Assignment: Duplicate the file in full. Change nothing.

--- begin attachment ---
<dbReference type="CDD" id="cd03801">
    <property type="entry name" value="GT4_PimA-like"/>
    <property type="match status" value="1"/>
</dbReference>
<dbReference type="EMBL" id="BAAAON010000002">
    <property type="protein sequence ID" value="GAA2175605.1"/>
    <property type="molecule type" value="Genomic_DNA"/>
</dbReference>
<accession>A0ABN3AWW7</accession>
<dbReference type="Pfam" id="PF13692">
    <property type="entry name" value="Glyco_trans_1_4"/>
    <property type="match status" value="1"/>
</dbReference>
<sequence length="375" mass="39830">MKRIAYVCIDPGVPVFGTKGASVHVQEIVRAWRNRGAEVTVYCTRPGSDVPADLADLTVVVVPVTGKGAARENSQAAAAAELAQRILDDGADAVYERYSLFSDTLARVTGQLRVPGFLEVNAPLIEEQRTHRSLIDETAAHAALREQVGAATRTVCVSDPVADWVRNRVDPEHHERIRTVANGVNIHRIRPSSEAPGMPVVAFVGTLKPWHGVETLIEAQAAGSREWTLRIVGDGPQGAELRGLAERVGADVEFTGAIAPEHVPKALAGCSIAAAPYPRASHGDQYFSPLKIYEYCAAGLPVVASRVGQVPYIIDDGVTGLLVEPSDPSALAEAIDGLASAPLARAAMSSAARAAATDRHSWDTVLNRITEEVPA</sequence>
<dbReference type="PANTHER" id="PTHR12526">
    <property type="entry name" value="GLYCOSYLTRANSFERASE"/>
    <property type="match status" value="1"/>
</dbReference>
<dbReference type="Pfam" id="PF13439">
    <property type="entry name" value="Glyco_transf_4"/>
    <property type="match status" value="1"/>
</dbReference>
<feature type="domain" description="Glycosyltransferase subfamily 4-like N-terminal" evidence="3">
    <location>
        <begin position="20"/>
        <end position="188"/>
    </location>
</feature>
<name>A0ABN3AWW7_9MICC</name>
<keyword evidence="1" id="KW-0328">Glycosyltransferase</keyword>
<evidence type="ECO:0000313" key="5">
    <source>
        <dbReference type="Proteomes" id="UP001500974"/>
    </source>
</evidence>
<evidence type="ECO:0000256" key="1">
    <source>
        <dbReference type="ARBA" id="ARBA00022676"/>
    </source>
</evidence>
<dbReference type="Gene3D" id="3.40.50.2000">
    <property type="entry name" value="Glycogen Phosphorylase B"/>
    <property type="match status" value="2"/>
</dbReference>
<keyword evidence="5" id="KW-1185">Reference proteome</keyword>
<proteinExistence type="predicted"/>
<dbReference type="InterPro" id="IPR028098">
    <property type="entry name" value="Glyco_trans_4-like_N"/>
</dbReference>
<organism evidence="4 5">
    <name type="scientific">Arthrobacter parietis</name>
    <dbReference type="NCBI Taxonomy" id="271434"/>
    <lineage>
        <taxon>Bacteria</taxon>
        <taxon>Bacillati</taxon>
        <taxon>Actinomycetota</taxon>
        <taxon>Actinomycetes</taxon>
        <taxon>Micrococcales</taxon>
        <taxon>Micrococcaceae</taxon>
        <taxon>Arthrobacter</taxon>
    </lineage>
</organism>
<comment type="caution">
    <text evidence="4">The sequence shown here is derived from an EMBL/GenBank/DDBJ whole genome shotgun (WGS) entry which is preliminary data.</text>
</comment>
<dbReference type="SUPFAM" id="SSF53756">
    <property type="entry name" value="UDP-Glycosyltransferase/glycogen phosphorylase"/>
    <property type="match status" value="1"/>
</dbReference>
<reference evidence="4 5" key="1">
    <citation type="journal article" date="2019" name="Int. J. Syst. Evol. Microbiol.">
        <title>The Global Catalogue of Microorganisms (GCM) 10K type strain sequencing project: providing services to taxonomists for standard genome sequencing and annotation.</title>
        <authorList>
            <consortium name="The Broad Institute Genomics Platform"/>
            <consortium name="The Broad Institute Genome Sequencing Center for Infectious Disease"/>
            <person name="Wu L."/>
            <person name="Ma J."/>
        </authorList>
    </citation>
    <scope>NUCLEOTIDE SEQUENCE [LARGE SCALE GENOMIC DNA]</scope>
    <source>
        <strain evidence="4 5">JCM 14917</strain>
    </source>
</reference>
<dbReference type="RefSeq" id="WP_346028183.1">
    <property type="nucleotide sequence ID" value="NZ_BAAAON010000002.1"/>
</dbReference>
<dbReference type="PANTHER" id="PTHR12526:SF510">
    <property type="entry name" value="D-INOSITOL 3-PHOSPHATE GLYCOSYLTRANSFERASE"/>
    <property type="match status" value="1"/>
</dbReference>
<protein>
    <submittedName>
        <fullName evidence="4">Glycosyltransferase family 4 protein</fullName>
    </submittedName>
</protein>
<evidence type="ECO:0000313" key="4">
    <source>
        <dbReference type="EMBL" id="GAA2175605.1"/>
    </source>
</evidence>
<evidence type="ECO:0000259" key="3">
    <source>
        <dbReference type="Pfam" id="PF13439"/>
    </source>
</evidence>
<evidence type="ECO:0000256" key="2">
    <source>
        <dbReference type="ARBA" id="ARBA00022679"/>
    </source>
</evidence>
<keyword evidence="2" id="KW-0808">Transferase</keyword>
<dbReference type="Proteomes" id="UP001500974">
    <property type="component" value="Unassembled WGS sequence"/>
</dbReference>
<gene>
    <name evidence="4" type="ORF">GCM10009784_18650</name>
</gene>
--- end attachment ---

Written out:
<dbReference type="CDD" id="cd03801">
    <property type="entry name" value="GT4_PimA-like"/>
    <property type="match status" value="1"/>
</dbReference>
<dbReference type="EMBL" id="BAAAON010000002">
    <property type="protein sequence ID" value="GAA2175605.1"/>
    <property type="molecule type" value="Genomic_DNA"/>
</dbReference>
<accession>A0ABN3AWW7</accession>
<dbReference type="Pfam" id="PF13692">
    <property type="entry name" value="Glyco_trans_1_4"/>
    <property type="match status" value="1"/>
</dbReference>
<sequence length="375" mass="39830">MKRIAYVCIDPGVPVFGTKGASVHVQEIVRAWRNRGAEVTVYCTRPGSDVPADLADLTVVVVPVTGKGAARENSQAAAAAELAQRILDDGADAVYERYSLFSDTLARVTGQLRVPGFLEVNAPLIEEQRTHRSLIDETAAHAALREQVGAATRTVCVSDPVADWVRNRVDPEHHERIRTVANGVNIHRIRPSSEAPGMPVVAFVGTLKPWHGVETLIEAQAAGSREWTLRIVGDGPQGAELRGLAERVGADVEFTGAIAPEHVPKALAGCSIAAAPYPRASHGDQYFSPLKIYEYCAAGLPVVASRVGQVPYIIDDGVTGLLVEPSDPSALAEAIDGLASAPLARAAMSSAARAAATDRHSWDTVLNRITEEVPA</sequence>
<dbReference type="PANTHER" id="PTHR12526">
    <property type="entry name" value="GLYCOSYLTRANSFERASE"/>
    <property type="match status" value="1"/>
</dbReference>
<dbReference type="Pfam" id="PF13439">
    <property type="entry name" value="Glyco_transf_4"/>
    <property type="match status" value="1"/>
</dbReference>
<feature type="domain" description="Glycosyltransferase subfamily 4-like N-terminal" evidence="3">
    <location>
        <begin position="20"/>
        <end position="188"/>
    </location>
</feature>
<name>A0ABN3AWW7_9MICC</name>
<keyword evidence="1" id="KW-0328">Glycosyltransferase</keyword>
<evidence type="ECO:0000313" key="5">
    <source>
        <dbReference type="Proteomes" id="UP001500974"/>
    </source>
</evidence>
<evidence type="ECO:0000256" key="1">
    <source>
        <dbReference type="ARBA" id="ARBA00022676"/>
    </source>
</evidence>
<dbReference type="Gene3D" id="3.40.50.2000">
    <property type="entry name" value="Glycogen Phosphorylase B"/>
    <property type="match status" value="2"/>
</dbReference>
<keyword evidence="5" id="KW-1185">Reference proteome</keyword>
<proteinExistence type="predicted"/>
<dbReference type="InterPro" id="IPR028098">
    <property type="entry name" value="Glyco_trans_4-like_N"/>
</dbReference>
<organism evidence="4 5">
    <name type="scientific">Arthrobacter parietis</name>
    <dbReference type="NCBI Taxonomy" id="271434"/>
    <lineage>
        <taxon>Bacteria</taxon>
        <taxon>Bacillati</taxon>
        <taxon>Actinomycetota</taxon>
        <taxon>Actinomycetes</taxon>
        <taxon>Micrococcales</taxon>
        <taxon>Micrococcaceae</taxon>
        <taxon>Arthrobacter</taxon>
    </lineage>
</organism>
<comment type="caution">
    <text evidence="4">The sequence shown here is derived from an EMBL/GenBank/DDBJ whole genome shotgun (WGS) entry which is preliminary data.</text>
</comment>
<dbReference type="SUPFAM" id="SSF53756">
    <property type="entry name" value="UDP-Glycosyltransferase/glycogen phosphorylase"/>
    <property type="match status" value="1"/>
</dbReference>
<reference evidence="4 5" key="1">
    <citation type="journal article" date="2019" name="Int. J. Syst. Evol. Microbiol.">
        <title>The Global Catalogue of Microorganisms (GCM) 10K type strain sequencing project: providing services to taxonomists for standard genome sequencing and annotation.</title>
        <authorList>
            <consortium name="The Broad Institute Genomics Platform"/>
            <consortium name="The Broad Institute Genome Sequencing Center for Infectious Disease"/>
            <person name="Wu L."/>
            <person name="Ma J."/>
        </authorList>
    </citation>
    <scope>NUCLEOTIDE SEQUENCE [LARGE SCALE GENOMIC DNA]</scope>
    <source>
        <strain evidence="4 5">JCM 14917</strain>
    </source>
</reference>
<dbReference type="RefSeq" id="WP_346028183.1">
    <property type="nucleotide sequence ID" value="NZ_BAAAON010000002.1"/>
</dbReference>
<dbReference type="PANTHER" id="PTHR12526:SF510">
    <property type="entry name" value="D-INOSITOL 3-PHOSPHATE GLYCOSYLTRANSFERASE"/>
    <property type="match status" value="1"/>
</dbReference>
<protein>
    <submittedName>
        <fullName evidence="4">Glycosyltransferase family 4 protein</fullName>
    </submittedName>
</protein>
<evidence type="ECO:0000313" key="4">
    <source>
        <dbReference type="EMBL" id="GAA2175605.1"/>
    </source>
</evidence>
<evidence type="ECO:0000259" key="3">
    <source>
        <dbReference type="Pfam" id="PF13439"/>
    </source>
</evidence>
<evidence type="ECO:0000256" key="2">
    <source>
        <dbReference type="ARBA" id="ARBA00022679"/>
    </source>
</evidence>
<keyword evidence="2" id="KW-0808">Transferase</keyword>
<dbReference type="Proteomes" id="UP001500974">
    <property type="component" value="Unassembled WGS sequence"/>
</dbReference>
<gene>
    <name evidence="4" type="ORF">GCM10009784_18650</name>
</gene>